Halfway through 2021, ransomware attacks are on the rise, and more companies are publicly disclosing the incidents. In addition to the nationally reported Colonial Pipeline attack, which temporarily shut down gas deliveries on the East Coast and sparked panic buying, many other high-profile attacks occurred, targeting both private companies and public agencies.

Also making headlines this year were attacks on firewall vendor Accellion, IoT solutions provider Sierra Wireless, Microsoft, multinational electronics corporation Acer, laptop manufacturer and Apple business partner Quanta Computer, and the Washington, D.C., Police Department. What’s notable about several of these attacks is that they didn’t just affect one company or agency—hackers exploited vulnerabilities in tools used by many businesses and government organizations to extort multiple victims.

For example, the Accellion breach targeted the company’s File Transfer Appliance (FTA), a tool used to move large and sensitive files within a network. Publicly known victims included grocery chain Kroger, law firm Jones Day, the state of Washington, and the University of Colorado, among others. Likewise, the email server attack by Chinese hacking group Hafnium that exploited Microsoft Exchange Server flaws is estimated to have compromised at least 30,000 organizations.

If this is giving you the idea that everyone is potentially at risk from a ransomware attack, you’re on the right track. If it’s making you think that you’re unlikely to be the primary target of such an attack if you’re a smaller company, you’re wrong.

Not Too Small to Be at Risk

The reality is that hackers also target smaller organizations because they aren’t likely to have the staff, technology, or expertise to work around having data held hostage. For example, the Fresno Council of Governments, an organization with less than 25 employees, was hit in September 2019 by a group demanding only one Bitcoin (about $8,000) in ransom.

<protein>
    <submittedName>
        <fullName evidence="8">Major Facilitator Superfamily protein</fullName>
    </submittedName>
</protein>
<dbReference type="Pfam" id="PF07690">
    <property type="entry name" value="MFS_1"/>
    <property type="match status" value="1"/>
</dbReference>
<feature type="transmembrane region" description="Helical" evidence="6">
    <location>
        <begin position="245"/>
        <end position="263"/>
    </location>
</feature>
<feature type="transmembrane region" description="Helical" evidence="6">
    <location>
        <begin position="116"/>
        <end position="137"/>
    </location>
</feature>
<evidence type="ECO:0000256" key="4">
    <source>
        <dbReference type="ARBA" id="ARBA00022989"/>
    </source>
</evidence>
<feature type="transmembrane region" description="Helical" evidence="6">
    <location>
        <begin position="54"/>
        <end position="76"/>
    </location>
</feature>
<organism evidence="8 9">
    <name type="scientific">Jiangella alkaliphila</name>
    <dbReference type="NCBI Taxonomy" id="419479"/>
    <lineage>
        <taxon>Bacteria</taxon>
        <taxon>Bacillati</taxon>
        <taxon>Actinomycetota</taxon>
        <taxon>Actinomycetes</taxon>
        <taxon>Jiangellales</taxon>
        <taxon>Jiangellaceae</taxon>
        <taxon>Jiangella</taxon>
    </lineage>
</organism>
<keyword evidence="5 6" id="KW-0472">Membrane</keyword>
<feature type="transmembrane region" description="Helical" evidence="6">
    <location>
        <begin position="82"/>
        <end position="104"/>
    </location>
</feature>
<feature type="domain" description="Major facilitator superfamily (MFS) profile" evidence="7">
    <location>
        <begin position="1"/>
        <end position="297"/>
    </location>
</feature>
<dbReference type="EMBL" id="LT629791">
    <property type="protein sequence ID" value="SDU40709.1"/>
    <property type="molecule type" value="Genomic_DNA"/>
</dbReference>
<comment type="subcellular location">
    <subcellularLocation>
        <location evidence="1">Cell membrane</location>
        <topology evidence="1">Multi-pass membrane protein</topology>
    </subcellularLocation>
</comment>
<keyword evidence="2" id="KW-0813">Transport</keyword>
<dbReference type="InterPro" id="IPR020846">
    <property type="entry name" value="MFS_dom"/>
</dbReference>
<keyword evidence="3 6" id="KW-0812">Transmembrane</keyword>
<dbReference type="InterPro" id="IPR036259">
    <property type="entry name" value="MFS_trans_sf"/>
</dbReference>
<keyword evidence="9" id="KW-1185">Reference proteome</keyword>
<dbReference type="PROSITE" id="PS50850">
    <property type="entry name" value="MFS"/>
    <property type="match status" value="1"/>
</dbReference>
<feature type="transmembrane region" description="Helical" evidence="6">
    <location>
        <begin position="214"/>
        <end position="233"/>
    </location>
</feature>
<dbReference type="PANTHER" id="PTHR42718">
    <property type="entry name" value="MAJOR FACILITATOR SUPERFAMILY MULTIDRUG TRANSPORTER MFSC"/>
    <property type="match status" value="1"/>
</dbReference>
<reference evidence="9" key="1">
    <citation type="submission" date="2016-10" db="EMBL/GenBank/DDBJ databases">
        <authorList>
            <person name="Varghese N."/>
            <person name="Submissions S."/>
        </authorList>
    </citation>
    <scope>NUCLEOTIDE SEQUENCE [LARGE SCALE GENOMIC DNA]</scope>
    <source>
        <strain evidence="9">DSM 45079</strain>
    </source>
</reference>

Bitcoin is a favorite ransom demand with hackers because you don’t have to provide personal information to have a Bitcoin account, and the transactions aren’t routed through traditional banks. While Bitcoin transactions are traceable, in practice they are notoriously hard to connect to an individual. Although the U.S. government was able to recover some of the funds paid out in the Colonial Pipeline hack, private companies shouldn’t count on the authorities riding to their rescue. If you end up having to pay a Bitcoin ransom, don’t count on getting any of it back.

What Companies Need to Know

If you are attacked: The first step is to evaluate the quality of your backups to see if and how your company can recover from the loss of data. If you can’t recover via backups, then you need to determine the cost to reproduce or recreate the lost data. If neither of these turn out to be viable options, then you need to consider actually paying the ransom.

However, before you pay anything, contact a cybersecurity firm. It may be possible to remove the ransomware and restore your files without paying the hackers. After all, paying a ransom to criminals is no guarantee they’ll keep their word and restore your access. It should only be a last resort.

Educate your team: Humans are the weakest link in cybersecurity. Companies can avoid ransomware attacks if their employees are educated on the latest security threats. That means they need to be doing ongoing security awareness training, including testing their staff with phishing email testing exercises and retraining staff members who keep failing the test.

Be Prepared

You can be sure we will be seeing more ransomware attacks in the future. The best strategy to avoid being a victim is to plan ahead. Cybersecurity firms like ours can help reduce the likelihood you’ll be hit by enhancing your security measures and backing up your data. With the right kinds of prevention, you might never need a cure.

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